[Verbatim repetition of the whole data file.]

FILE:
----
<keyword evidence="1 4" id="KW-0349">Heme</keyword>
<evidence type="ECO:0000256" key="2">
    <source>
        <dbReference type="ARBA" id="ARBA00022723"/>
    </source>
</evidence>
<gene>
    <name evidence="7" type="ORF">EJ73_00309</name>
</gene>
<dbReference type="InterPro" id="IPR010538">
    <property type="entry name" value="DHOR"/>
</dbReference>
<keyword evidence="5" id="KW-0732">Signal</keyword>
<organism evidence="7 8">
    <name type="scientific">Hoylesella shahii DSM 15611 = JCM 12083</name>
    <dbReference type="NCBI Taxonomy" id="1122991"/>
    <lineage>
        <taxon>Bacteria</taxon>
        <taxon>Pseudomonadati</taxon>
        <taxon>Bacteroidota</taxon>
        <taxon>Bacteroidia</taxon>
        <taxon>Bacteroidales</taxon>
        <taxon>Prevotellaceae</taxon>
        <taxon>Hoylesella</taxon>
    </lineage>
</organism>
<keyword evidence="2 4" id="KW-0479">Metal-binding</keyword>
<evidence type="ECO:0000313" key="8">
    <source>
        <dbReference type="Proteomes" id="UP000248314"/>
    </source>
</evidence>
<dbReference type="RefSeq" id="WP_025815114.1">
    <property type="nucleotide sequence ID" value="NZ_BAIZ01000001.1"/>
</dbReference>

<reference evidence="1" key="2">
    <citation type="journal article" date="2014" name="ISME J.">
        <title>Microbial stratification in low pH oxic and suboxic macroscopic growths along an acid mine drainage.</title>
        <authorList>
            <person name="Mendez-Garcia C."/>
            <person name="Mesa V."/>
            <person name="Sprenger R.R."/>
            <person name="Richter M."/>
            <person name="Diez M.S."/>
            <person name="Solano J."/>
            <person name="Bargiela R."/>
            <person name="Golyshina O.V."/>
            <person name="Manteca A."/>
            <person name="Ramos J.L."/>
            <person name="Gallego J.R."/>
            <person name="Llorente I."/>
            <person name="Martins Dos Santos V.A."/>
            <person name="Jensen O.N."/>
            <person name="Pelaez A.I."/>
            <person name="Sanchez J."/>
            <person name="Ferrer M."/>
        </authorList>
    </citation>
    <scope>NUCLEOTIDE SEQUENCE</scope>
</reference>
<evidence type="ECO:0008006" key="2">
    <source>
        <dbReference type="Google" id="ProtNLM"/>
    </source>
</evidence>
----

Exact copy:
<keyword evidence="1 4" id="KW-0349">Heme</keyword>
<evidence type="ECO:0000256" key="2">
    <source>
        <dbReference type="ARBA" id="ARBA00022723"/>
    </source>
</evidence>
<gene>
    <name evidence="7" type="ORF">EJ73_00309</name>
</gene>
<dbReference type="InterPro" id="IPR010538">
    <property type="entry name" value="DHOR"/>
</dbReference>
<keyword evidence="5" id="KW-0732">Signal</keyword>
<organism evidence="7 8">
    <name type="scientific">Hoylesella shahii DSM 15611 = JCM 12083</name>
    <dbReference type="NCBI Taxonomy" id="1122991"/>
    <lineage>
        <taxon>Bacteria</taxon>
        <taxon>Pseudomonadati</taxon>
        <taxon>Bacteroidota</taxon>
        <taxon>Bacteroidia</taxon>
        <taxon>Bacteroidales</taxon>
        <taxon>Prevotellaceae</taxon>
        <taxon>Hoylesella</taxon>
    </lineage>
</organism>
<keyword evidence="2 4" id="KW-0479">Metal-binding</keyword>
<evidence type="ECO:0000313" key="8">
    <source>
        <dbReference type="Proteomes" id="UP000248314"/>
    </source>
</evidence>
<dbReference type="RefSeq" id="WP_025815114.1">
    <property type="nucleotide sequence ID" value="NZ_BAIZ01000001.1"/>
</dbReference>

<reference evidence="1" key="2">
    <citation type="journal article" date="2014" name="ISME J.">
        <title>Microbial stratification in low pH oxic and suboxic macroscopic growths along an acid mine drainage.</title>
        <authorList>
            <person name="Mendez-Garcia C."/>
            <person name="Mesa V."/>
            <person name="Sprenger R.R."/>
            <person name="Richter M."/>
            <person name="Diez M.S."/>
            <person name="Solano J."/>
            <person name="Bargiela R."/>
            <person name="Golyshina O.V."/>
            <person name="Manteca A."/>
            <person name="Ramos J.L."/>
            <person name="Gallego J.R."/>
            <person name="Llorente I."/>
            <person name="Martins Dos Santos V.A."/>
            <person name="Jensen O.N."/>
            <person name="Pelaez A.I."/>
            <person name="Sanchez J."/>
            <person name="Ferrer M."/>
        </authorList>
    </citation>
    <scope>NUCLEOTIDE SEQUENCE</scope>
</reference>
<evidence type="ECO:0008006" key="2">
    <source>
        <dbReference type="Google" id="ProtNLM"/>
    </source>
</evidence>